Mankato Workers’ Compensation Lawyers
For some, Social Security disability is a needlessly difficult process. Some may face denials after the first or second reviews of their claim, and many of which may consider giving up after denial. However, you have the right to appeal this denial, in which case your case will go in front of an administrative law judge. These ALJ hearings, as they are often called, require you to testify on the stand. Unfortunately, this is a terrifying prospect since your claim often depends on your answers.
There isn’t too much you can do to prepare for this hearing other than be ready to tell the truth and talk things over with your lawyer. However, we have found that the best way to ease frayed nerves before this sometimes stressful event is to know what to expect. By knowing what questions they will ask you, it takes a bit of the unknown out of the process and allows you to be ready with the appropriate information.
Questions to Expect at an ALJ Hearing
When testifying at your ALJ hearing, you should be prepared to give a lot of information. However, the judge needs all the facts to make his or her decision. Make sure to answer concisely and, most importantly, honestly.
Personal and Employment Background Information
A typical hearing starts off by having you give out a number of pieces of personal information including your full name, address, Social Security number, birth date, height, and weight. They will also want to know any and all education you received such as what degree you hold in college as well as any special vocational training you went through to best assess your current and future employability.
They will also inquire into your employment history in order to try to ascertain how your disability will affect your ability to work. They will want to know if you are currently working as well as why you were not able to continue working with other jobs since you developed the disability. They will also want to know all other jobs going back 15 years to determine if you can or cannot work those previous jobs now that you are disabled.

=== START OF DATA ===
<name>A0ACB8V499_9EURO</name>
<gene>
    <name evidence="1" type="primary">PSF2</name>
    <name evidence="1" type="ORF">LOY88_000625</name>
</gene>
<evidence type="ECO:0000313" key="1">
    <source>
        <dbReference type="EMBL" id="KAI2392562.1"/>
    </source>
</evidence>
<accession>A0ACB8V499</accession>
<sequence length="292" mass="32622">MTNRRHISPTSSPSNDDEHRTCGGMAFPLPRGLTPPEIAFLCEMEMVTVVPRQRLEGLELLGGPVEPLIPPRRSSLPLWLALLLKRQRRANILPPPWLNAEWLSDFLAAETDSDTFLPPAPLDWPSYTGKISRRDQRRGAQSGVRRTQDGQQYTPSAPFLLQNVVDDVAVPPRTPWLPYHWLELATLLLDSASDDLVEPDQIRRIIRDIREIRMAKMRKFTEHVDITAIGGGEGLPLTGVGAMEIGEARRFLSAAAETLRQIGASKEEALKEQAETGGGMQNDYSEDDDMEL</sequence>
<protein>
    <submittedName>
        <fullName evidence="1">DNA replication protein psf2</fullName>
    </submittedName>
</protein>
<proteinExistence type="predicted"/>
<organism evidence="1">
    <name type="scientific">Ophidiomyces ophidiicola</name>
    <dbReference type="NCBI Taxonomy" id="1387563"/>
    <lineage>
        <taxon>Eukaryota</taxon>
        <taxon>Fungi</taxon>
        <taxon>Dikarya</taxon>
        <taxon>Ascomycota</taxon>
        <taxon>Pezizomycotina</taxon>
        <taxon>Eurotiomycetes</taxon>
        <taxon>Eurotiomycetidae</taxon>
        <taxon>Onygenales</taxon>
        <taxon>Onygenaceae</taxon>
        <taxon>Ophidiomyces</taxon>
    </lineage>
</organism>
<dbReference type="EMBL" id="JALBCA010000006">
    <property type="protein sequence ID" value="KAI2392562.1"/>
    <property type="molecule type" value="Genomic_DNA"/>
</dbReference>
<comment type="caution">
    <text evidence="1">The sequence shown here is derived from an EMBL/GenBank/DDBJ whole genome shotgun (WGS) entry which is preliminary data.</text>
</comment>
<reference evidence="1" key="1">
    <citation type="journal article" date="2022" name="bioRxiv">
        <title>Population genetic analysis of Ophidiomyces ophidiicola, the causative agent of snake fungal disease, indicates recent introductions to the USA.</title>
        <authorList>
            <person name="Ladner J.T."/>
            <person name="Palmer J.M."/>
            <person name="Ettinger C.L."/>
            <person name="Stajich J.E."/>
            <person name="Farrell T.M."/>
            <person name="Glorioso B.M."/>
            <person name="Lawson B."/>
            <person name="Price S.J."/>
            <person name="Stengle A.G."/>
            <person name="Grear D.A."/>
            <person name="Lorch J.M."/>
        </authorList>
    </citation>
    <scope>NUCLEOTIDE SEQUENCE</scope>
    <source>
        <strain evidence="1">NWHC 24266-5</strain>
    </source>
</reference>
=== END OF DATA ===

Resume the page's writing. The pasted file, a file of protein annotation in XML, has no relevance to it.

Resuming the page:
Obviously, the judge will want to specifically hear about your disability. They will want to know about your diagnosis, the condition’s progression, and how it affects not only your work, but your daily life. It is important to disclose if a disability is also affecting your home life, such as if you now have trouble cleaning your own home or doing your shopping.
During this line of questioning, be prepared to answer specific questions about how your disability affects you. Your lawyer should help prepare you with answers for questions like:
- How long can you sit, stand, or walk?
- Can you climb or bend at the waist?
- How much can you safely lift with the disability?
All of the above questions go towards the determination of if you can still work with this condition. Your doctor and lawyer should help you determine the answers so you can answer to the closest estimation.
Mental Effects of Your Disability
There is no denying that a disability can have just as much of a mental effect as it does a physical one. As such, the mental aspect can also lend towards your disability case. The judge will want to know of any mental effects including needing breaks for emotional issues, lapses in clarity or concentration, and any effects this can have on your co-workers. If you have a record of drug or alcohol use or citations, you may also face questions towards how your disability is affecting their use.
Need Help? Contact Us Today!
If you have has a Social Security disability claim denied and have been working without a lawyer, you will want the help when preparing for an ALJ hearing. These hearing can often be the deciding factor between struggling to get by and getting the disability that you need. If you need Social Security disability representation, contact us today to see what the Farrish Johnson Law Office can do for you.
Our Workers’ Compensation Lawyer
Workers’ Compensation Lawyer